ddrescue has this option:
minimum read rate of good areas in bytes/s
If you specify it on your command line with a decent size like
10M, with any luck, areas that are still able to read but extremely slow will be skipped first, and continue with other areas the drive is still able to read performantly.
Depending on how much is missing in the end, you can still follow it up with a slow pass afterwards.
It's also possible to run
--reverse mode or force it to start at a specific offset with
--input-position=X so if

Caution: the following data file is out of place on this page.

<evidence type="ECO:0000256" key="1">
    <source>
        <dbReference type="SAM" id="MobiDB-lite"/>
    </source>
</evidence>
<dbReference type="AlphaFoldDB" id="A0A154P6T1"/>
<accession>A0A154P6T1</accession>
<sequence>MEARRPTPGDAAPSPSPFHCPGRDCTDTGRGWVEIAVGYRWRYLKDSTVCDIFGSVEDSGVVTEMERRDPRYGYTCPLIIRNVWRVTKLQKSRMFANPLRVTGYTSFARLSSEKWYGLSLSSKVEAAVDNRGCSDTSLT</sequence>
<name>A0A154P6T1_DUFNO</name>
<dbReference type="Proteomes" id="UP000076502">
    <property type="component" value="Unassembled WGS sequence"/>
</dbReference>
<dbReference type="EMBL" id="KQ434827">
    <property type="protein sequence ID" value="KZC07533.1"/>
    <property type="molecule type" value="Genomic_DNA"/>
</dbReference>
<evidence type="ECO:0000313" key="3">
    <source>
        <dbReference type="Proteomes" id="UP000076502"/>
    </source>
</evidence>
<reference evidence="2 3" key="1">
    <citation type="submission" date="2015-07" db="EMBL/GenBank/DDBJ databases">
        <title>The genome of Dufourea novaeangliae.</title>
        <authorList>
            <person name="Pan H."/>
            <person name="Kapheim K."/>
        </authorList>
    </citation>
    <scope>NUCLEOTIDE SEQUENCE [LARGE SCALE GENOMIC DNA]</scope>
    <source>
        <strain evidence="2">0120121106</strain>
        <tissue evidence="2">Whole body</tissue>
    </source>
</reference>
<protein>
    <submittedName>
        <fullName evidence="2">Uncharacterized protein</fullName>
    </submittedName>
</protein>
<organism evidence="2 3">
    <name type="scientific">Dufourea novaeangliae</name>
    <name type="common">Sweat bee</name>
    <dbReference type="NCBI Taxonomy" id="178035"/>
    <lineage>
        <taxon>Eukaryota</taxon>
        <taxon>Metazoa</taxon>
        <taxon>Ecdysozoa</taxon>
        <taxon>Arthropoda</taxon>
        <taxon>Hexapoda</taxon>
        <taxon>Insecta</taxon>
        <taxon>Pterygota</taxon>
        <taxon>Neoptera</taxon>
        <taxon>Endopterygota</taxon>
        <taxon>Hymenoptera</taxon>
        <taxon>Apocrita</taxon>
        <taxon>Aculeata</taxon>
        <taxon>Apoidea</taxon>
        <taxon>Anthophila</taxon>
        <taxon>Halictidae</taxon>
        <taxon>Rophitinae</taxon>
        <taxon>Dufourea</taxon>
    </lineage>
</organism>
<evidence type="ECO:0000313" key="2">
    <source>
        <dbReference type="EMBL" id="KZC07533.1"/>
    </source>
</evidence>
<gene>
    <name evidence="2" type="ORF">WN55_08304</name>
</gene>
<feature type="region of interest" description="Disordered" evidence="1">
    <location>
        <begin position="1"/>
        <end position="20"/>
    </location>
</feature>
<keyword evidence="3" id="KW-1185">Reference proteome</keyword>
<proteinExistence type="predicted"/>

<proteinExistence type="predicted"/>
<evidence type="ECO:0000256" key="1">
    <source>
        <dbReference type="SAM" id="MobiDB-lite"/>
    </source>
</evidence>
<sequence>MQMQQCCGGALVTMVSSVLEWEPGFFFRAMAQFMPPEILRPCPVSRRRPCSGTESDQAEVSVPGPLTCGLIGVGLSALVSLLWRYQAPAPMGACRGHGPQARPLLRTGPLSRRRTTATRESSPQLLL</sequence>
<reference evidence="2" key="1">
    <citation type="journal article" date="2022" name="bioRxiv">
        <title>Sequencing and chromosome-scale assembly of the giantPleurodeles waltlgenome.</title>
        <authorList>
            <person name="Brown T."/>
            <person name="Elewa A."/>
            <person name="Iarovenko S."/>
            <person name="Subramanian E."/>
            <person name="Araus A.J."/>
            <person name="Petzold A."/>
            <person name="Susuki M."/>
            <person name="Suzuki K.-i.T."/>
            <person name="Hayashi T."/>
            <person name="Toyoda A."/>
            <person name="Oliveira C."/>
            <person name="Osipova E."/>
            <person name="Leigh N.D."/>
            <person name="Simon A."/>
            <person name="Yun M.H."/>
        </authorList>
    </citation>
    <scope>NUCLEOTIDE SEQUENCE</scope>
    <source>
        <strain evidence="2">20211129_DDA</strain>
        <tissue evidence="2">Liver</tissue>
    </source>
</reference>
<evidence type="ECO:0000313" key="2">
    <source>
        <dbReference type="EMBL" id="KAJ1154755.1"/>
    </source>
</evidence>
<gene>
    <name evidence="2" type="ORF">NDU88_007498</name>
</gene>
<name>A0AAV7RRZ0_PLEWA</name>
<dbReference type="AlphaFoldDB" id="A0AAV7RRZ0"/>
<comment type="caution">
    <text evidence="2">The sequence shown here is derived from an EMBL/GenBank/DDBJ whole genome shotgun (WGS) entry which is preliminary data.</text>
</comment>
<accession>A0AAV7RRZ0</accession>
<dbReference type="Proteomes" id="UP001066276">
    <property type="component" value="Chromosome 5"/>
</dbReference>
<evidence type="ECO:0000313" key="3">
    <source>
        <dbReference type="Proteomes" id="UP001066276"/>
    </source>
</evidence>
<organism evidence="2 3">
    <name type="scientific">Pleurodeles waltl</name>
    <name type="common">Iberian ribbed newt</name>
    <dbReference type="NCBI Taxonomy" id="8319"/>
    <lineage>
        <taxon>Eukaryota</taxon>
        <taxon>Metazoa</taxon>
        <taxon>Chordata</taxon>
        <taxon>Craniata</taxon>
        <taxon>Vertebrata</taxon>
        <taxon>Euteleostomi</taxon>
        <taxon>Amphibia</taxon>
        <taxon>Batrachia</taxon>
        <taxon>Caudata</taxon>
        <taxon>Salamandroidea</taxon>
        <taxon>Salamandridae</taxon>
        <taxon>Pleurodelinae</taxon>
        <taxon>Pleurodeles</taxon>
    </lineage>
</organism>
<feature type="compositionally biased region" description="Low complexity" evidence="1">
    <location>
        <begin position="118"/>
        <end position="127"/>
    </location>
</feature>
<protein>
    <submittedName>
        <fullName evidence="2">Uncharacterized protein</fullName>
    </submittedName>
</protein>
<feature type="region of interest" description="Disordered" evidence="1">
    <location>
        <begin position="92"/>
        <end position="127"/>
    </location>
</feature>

ddrescue doesn't skip into a faster region by itself you can force it to do that manually.
Is this really what recovering a failed hard drive feels entails?
Hard to tell since there are so many different types of failures. It also depends on the type of drive, how it handles errors, and sometimes also how the controller itself reacts to bad drives. Check
dmesg for any noise, see if there are bus resets, those should not happen just because a drive encounters a read error. (If that happens, perhaps increase
If your drive supports SCTERC (unlikely for desktop consumer drives) you might be able to tell the drive to not even attempt internal error correction but return read errors directly.